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Origin downgrades FY profit forecast

Energy producer and retailer Origin Energy fears its full year earnings will drop by up to 15 per cent after its interim profit fell by a third.

Origin on Thursday said its net profit dropped 34 per cent to $524 million in the half year to December 31, from $794 million in the previous corresponding period.

Revenue rose 14 per cent to $7.4 billion, from $6.5 billion.

Origin now expects its full year profit to fall by between 10 and 15 per cent, instead of its previously forecast drop of five to 10 per cent.

It blamed the profit downgrade on a combination of weather, demand and plant availability in January which resulted in an extended period of high wholesale electricity prices in Queensland.

"Origin now estimates that the cost of this event, including additional hedges to reduce exposure to such events in the second half, is approximately $30 to $35 million in underlying profit," the company said in a statement.

"The consequence of this event cannot be absorbed in the guidance range issued in November 2012 and, therefore, based on prevailing market conditions, guidance for underlying profit for the 2013 financial year is now 10 to 15 per cent below the prior year."

Origin's underlying profit in 2011/12 was $893 million.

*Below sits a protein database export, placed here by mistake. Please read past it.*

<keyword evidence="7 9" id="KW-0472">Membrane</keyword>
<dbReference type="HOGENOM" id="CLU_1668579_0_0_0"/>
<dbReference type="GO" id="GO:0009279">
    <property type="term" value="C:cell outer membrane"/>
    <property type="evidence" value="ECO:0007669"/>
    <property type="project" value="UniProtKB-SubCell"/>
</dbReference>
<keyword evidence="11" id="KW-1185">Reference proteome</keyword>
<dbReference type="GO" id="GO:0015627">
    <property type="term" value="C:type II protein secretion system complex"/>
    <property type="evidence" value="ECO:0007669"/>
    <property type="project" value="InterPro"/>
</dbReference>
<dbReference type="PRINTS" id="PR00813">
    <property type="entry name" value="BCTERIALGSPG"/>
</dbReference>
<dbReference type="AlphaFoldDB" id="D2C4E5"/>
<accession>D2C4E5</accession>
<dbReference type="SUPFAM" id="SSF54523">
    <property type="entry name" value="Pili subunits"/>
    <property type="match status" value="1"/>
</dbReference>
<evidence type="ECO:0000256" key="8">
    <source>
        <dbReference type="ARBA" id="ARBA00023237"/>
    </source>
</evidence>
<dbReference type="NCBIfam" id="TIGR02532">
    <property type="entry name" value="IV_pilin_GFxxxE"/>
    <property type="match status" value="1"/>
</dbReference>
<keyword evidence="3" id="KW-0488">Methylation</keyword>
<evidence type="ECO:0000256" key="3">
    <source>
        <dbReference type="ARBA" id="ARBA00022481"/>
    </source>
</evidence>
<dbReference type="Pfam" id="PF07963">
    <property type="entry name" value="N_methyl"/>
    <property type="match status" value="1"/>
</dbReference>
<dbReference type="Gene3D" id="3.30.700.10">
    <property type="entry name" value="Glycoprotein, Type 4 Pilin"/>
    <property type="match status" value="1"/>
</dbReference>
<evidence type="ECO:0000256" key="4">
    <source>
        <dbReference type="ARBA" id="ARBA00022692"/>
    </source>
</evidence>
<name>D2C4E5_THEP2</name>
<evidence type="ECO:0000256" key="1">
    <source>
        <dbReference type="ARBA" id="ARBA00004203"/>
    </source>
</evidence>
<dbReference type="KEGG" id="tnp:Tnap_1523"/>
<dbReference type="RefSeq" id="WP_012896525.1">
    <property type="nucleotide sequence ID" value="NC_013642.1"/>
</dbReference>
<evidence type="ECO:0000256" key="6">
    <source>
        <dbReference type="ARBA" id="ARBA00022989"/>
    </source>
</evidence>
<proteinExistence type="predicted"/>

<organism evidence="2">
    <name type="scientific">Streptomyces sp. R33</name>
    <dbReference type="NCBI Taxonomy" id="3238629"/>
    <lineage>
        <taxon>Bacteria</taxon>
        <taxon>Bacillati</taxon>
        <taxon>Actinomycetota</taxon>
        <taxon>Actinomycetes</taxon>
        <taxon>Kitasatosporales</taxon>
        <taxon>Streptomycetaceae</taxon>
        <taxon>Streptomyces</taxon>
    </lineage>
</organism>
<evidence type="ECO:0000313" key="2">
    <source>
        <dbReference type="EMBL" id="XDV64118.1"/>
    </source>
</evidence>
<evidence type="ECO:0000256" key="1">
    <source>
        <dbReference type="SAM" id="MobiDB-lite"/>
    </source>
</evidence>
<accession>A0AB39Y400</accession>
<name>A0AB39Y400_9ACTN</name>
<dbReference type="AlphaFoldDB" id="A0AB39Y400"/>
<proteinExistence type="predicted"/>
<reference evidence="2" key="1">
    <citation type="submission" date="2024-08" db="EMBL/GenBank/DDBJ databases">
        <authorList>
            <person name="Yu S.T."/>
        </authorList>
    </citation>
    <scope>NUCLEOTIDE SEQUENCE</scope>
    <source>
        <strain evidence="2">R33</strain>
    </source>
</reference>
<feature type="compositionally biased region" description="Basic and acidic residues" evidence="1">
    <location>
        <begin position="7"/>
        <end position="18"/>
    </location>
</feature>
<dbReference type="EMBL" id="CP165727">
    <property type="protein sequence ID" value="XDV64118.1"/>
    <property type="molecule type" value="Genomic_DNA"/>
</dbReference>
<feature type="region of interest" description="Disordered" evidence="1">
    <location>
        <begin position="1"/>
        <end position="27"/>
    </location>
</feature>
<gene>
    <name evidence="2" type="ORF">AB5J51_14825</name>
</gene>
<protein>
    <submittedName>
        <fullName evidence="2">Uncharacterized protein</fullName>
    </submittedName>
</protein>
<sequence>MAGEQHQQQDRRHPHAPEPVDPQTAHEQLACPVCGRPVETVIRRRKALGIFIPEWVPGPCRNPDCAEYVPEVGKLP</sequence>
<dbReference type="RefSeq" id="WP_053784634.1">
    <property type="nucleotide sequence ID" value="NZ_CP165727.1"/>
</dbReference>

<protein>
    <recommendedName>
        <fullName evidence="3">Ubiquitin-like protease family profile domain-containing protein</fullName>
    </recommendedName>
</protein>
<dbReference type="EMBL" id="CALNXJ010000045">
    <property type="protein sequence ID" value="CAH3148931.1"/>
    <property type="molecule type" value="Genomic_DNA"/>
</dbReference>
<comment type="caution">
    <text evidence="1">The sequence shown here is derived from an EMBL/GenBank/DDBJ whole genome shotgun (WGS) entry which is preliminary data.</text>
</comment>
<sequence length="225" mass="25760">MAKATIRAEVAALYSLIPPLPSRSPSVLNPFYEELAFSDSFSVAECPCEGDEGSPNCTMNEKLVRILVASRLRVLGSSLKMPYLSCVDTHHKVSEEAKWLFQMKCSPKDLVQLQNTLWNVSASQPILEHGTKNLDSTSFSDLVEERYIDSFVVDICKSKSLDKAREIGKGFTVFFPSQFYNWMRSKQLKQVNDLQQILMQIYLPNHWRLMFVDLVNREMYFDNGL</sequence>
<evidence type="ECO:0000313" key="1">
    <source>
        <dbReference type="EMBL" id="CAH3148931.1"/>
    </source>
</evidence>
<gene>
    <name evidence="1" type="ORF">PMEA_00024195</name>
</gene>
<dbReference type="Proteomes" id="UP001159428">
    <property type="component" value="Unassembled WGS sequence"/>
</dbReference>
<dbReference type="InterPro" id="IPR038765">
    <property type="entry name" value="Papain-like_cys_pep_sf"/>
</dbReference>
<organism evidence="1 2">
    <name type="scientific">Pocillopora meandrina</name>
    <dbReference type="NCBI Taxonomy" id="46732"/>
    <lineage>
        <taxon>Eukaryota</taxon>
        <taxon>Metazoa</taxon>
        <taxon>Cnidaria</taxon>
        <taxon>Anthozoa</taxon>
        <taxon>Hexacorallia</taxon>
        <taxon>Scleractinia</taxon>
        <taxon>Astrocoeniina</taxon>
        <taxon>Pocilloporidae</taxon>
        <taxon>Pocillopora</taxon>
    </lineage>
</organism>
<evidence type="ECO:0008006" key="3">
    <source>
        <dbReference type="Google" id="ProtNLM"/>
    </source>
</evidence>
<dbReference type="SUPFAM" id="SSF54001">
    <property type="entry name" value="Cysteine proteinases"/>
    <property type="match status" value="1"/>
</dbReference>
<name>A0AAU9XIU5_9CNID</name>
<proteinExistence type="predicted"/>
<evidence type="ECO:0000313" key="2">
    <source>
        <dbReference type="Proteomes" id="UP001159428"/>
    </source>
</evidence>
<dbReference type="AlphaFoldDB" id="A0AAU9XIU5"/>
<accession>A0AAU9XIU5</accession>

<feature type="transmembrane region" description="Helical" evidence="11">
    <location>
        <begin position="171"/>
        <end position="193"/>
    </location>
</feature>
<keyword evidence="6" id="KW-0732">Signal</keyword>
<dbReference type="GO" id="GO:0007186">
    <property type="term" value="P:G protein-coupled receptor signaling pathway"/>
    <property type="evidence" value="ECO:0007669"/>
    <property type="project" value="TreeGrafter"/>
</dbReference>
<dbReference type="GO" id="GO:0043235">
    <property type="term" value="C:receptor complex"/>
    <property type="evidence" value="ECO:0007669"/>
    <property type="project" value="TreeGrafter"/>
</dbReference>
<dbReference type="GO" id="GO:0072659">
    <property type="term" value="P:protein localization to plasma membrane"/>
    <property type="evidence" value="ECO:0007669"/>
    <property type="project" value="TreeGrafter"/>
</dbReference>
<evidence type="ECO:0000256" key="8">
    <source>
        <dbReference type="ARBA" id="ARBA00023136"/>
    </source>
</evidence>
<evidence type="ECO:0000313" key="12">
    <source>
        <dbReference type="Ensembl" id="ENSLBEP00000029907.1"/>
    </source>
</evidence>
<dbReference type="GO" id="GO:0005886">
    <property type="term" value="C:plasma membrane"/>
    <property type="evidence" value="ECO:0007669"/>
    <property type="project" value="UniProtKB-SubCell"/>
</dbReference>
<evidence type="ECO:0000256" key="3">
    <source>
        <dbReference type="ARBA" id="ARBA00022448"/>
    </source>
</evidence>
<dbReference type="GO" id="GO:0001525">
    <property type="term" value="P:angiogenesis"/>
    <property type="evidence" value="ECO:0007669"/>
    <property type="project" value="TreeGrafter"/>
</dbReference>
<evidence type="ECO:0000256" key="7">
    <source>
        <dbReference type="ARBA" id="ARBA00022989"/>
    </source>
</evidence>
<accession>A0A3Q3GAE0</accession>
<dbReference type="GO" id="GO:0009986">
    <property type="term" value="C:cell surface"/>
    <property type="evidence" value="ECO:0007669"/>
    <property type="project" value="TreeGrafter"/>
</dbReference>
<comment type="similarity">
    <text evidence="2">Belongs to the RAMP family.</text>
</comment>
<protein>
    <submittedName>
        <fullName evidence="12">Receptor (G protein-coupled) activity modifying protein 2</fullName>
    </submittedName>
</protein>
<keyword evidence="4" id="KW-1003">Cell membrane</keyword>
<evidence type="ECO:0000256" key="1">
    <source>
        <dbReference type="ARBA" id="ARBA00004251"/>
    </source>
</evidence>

The company maintained its fully-franked interim dividend at 25 cents.

Origin managing director Grant King said it planned to cut another 350 jobs in 2013, taking the total number for the year to 850.

"This will result in more focused operations and a lower cost base in the 2014 financial year," he said.

"We also continue to review our activities and close, discontinue or divest non-core assets, which will improve our available cash flow in the short to medium term."

Origin expects regulatory and market competitive pressures that affected its first half result for its energy markets division to continue for the remainder of the year.

However it expects a strong increase in the contribution of its exploration and production business for the full year, driven by higher levels of plant availability and production in the second half.

Origin has been hit by weakening demand in electricity use at a time when regulators in some states are cracking down on rising prices.

The company lost a Queensland Supreme Court battle last December over the state's electricity prize freeze.

Meanwhile, Origin expects its main driver for growth in the future will be its investment in the Australia Pacific LNG project, in which it is a 37.5 per cent stakeholder.

Origin on Thursday said it expected the project would be delivered on or ahead of schedule at a cost of $24.7 billion, with the company's investment expected to peak at $4.4 billion.

Origin had initially expected to contribute $3.6 billion to the project, which was originally estimated to cost $23 billion.

Origin's shares were $1.00, or eight per cent, lower at $11.39 at 1119 AEDT.